New York Yankees - The A-Rod opt-out clause is going to linger on all season, but shouldn't affect his play. The fans, on the other hand, could. Offensively the Yanks could approach 1,000 runs, but they will only go as far as their pitching staff will take them. Either way, they should still win their 10th straight AL East title. It is almost boring to talk about them at this point. By hook or by crook you know they will be their in October.

Boston Red Sox - Dice-K-mania is running rampant in Beantown. Unfortunately the Drew signing is going to prove to be the worst of the offseason. Moving Jonathan Papelbon back to the bullpen was the right move and it opens a rotation spot for someone. Let's see are there any starting pitchers out there on the market? Hmm...Stay tuned.

Toronto Blue Jays - We are waiting for another injury-free campaign from Roy Halladay, who in my opinion is as good as the great Johan Santana when he is on. A.J. Burnett must stay healthy, as well. Frank Thomas' big bat in the middle of the lineup will take some pressure off of Vernon Wells, who may have a down year after signing his monster extension in the winter.


Detroit - The class of the American League. From top to bottom there are really no weaknesses. If they stay healthy there is no reason to believe they can't represent the American League in the Fall Classic again. Gary Sheffield is going to have a monster season by the way. Is there any player that plays better with a chip on his shoulder than Sheff? And judging by his comments this spring, he is playing with a Yankee Stadium-sized boulder on his shoulder.

Cleveland - One of the biggest disappointments in the league last year. What is that saying? Sometimes you have to take a step back before you can go forward. Well it might apply to the Tribe this season. If their pitching stays healthy - C.C. Sabathia's final spring start is not a good sign - they could find themselves in playoff contention in late September.

Chicago - General manager Kenny Williams traded Freddy Garcia to make room for Brandon McCarthy, then dealt him to Texas. While the White Sox may take a step back this season, they are definitely better off for the future.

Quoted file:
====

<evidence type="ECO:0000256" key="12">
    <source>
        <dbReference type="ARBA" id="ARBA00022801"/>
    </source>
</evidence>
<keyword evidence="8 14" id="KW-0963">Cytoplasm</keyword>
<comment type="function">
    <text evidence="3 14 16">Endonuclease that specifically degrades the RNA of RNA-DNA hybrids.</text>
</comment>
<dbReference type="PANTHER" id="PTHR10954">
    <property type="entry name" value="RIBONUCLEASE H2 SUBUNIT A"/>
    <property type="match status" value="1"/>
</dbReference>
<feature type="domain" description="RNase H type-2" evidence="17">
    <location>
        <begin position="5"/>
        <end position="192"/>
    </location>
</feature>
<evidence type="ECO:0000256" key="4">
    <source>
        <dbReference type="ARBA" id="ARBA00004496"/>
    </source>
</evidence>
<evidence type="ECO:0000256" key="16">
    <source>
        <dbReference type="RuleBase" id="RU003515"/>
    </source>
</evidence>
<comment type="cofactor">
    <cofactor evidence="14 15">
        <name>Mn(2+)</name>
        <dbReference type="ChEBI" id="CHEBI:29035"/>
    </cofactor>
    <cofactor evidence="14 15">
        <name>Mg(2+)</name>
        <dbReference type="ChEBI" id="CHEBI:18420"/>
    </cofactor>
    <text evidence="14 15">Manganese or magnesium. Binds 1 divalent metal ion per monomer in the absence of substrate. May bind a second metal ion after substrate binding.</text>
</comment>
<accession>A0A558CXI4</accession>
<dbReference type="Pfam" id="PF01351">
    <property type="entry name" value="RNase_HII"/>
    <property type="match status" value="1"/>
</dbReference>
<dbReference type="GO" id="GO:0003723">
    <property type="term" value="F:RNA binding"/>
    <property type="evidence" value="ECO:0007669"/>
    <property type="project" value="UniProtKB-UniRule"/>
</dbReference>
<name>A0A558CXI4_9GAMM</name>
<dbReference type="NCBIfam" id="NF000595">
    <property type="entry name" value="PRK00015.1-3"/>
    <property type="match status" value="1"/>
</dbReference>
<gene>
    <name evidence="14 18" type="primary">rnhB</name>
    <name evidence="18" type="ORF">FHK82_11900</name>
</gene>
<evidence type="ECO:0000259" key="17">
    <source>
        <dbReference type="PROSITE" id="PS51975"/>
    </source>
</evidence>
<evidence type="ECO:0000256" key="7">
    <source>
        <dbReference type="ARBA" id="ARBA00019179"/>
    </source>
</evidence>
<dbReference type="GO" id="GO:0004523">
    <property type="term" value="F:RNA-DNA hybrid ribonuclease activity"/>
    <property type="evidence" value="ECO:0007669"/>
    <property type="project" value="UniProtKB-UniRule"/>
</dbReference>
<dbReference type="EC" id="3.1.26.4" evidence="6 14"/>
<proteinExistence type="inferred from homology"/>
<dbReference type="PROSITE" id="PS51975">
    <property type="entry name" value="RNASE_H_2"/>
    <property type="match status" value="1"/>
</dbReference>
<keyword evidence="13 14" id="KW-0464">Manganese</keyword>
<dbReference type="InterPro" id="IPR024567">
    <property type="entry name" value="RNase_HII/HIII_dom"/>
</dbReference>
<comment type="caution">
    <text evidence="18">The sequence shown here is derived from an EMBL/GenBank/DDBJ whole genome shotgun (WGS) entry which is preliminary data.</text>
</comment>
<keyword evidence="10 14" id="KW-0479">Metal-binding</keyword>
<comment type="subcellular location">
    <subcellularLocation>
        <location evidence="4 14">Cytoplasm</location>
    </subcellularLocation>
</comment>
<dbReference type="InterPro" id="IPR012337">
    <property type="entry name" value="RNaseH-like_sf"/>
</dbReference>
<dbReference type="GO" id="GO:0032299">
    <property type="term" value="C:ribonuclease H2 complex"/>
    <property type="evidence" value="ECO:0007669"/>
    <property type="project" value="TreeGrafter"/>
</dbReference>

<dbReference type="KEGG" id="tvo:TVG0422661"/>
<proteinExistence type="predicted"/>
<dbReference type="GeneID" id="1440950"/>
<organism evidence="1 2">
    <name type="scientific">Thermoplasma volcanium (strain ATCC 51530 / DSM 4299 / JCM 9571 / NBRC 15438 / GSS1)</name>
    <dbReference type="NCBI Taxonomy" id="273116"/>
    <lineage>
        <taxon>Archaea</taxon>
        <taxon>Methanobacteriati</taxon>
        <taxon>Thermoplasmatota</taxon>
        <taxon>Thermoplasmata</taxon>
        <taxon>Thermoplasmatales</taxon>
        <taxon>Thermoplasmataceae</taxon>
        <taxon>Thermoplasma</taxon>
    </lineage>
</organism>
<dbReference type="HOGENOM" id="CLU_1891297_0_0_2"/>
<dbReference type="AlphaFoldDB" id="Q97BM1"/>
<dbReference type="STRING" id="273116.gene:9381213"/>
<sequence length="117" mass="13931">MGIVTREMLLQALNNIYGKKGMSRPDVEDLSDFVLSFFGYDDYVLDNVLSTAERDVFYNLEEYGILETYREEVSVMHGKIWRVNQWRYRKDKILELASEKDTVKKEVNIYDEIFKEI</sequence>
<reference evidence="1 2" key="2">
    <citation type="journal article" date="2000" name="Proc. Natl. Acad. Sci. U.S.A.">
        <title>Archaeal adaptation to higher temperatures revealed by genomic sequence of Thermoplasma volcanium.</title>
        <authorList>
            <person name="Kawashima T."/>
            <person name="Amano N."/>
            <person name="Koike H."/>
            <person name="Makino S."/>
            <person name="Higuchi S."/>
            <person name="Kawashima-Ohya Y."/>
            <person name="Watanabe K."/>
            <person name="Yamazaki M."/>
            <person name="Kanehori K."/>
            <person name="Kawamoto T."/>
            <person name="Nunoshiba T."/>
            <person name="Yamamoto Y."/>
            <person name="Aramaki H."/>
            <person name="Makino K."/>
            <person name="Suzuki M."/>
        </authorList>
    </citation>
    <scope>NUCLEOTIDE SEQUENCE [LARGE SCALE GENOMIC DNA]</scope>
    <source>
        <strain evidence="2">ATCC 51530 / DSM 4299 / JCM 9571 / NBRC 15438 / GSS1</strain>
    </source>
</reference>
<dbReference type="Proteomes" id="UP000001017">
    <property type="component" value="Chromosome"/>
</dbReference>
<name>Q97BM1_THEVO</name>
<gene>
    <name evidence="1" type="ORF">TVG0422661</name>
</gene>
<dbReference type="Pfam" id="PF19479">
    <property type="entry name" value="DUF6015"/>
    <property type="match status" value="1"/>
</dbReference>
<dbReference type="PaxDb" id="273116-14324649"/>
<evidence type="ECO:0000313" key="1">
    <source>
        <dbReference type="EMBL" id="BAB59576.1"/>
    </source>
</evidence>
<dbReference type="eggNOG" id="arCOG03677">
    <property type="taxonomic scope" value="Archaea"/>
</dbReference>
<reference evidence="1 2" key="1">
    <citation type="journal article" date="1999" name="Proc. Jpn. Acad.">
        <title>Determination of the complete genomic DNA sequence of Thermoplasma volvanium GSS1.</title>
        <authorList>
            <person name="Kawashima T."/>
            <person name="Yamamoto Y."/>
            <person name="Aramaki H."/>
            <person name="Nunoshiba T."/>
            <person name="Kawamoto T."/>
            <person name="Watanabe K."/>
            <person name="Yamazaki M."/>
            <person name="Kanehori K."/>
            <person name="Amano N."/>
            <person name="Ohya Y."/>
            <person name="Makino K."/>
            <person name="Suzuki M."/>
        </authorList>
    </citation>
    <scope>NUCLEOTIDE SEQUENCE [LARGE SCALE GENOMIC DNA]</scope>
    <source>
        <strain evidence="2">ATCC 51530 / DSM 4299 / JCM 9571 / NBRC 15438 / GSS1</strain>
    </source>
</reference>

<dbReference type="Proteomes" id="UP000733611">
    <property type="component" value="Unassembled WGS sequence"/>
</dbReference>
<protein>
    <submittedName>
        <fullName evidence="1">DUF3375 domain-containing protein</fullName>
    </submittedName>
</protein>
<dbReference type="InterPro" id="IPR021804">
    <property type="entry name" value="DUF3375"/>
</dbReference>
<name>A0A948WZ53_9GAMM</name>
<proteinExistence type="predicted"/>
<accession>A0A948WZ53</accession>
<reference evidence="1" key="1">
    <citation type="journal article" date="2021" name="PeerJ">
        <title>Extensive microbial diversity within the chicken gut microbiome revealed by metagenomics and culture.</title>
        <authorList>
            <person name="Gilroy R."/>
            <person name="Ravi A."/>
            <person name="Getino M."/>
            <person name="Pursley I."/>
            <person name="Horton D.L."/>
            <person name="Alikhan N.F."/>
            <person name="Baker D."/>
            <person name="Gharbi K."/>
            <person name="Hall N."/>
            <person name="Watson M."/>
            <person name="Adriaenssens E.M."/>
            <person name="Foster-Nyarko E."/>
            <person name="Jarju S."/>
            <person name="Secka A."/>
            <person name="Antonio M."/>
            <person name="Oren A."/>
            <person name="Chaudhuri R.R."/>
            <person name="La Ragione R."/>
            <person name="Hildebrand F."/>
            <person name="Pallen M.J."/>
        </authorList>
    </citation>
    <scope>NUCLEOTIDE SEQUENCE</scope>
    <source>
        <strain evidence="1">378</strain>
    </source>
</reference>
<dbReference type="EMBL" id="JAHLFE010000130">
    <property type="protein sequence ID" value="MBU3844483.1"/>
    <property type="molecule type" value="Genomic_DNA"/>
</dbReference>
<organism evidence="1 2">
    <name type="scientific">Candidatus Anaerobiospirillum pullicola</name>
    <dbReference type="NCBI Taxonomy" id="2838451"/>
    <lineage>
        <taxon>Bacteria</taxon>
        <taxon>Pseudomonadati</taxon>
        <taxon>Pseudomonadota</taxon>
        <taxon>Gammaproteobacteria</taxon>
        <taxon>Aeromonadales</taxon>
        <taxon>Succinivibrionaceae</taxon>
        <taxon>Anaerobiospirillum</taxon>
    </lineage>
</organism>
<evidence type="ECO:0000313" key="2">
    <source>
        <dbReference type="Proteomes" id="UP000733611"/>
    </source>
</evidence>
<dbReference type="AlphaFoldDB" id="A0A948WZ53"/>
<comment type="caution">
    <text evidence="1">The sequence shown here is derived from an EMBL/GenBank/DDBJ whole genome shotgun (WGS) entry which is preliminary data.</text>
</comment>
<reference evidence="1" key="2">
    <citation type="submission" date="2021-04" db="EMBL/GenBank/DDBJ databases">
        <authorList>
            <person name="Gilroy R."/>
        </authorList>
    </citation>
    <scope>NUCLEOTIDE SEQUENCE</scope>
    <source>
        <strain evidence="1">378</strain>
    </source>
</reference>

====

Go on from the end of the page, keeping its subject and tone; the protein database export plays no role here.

Texas - Like I said above the Rangers should be everyone's pick to win the series this season. It may not be a joke as far as the division is concerned, though. If Texas gets some good starting pitching and if Eric Gagne can stay healthy, with that lineup the Rangers could win a weak AL West.

LA Angels - Most people's favorite to win the division. I don't see it. Bartolo Colon is not ready yet and Jered Weaver will start season on DL. Weaver's health could be a problem all season. Matthews is definitely not the answer. Vlad shouldn't worry, though, because A-Rod will be there soon enough.

Oakland - The A's always find a way to regroup when one of their big players leaves for "greener" pastures. If Rich Harden can give the team 200 innings and over 30 starts, not only will he win a Cy Young, but the A's will win the division. Harden, though, just can't stay healthy and is probably a Tommy John surgery waiting to happen.


NY Mets - The Mets rode one of the best lineups in baseball to the best record in the NL a year ago, but injuries eventually caught up to the starting pitching staff and they fell in seven games to the Cardinals in the NLCS. We have heard all offseason how bad their starting pitching is. Yes it is bad, but is it any worse than it was last season. I know Pedro Martinez was there last year, but he battled injuries pretty much from May on. I think their staff will be better than people think. If it is better, then, with that lineup and Pedro returning for a stretch run, there is no reason to believe the Mets won't again be at the top of NL East at season's end.

Philadelphia - Shortstop Jimmy Rollins has already declared the Phillies as the team to beat in the division. Philadelphia's starting staff is improved with the additions of Freddy Garcia and Adam Eaton, but their bullpen is still god awful. And outside of Rollins and superstars Chase Utley and reigning MVP Ryan Howard, what is there to like about this lineup? Either way, thanks to a weak NL, the Phils should make the postseason. Manager Charlie Manuel had better hope so anyway. I was almost tempted to pick Jimy Williams as my NL Manager of the Year because I think the Phils are going to get off to a bad start, fire Manuel, hire Williams, and finish the season strong enough to claim the wild card.

Atlanta - The Braves have quietly put together a pretty good team. Everyone is already conceding the division to either the Mets or Phillies, but don't be surprised if Bobby Cox is the one laughing at the end. For you fantasy people out there lock up either Rafael Santana or Mike Gonzalez because Bob Wickman is always a blown save away from being replaced.


Milwaukee Brewers - Last year the Brewers were a trendy pick to make the playoffs. The same thing is happening this year. The NL Central is down and to be honest I would not be surprised if any of the six teams win the division. And that includes the perennially pitiful Pittsburgh Pirates (say that five times fast). If Ben Sheets would have stayed healthy last year the Brewers would have won the division. This year he is as healthy as he has been in years and the starting staff is pretty deep in case he does go down. Milwaukee has a pretty underrated lineup, as well. Bill Hall may be the best player in the league you have never heard of. Keep Sheets healthy and the Brew Crew will have their first division title since capturing the AL East way back in 1982.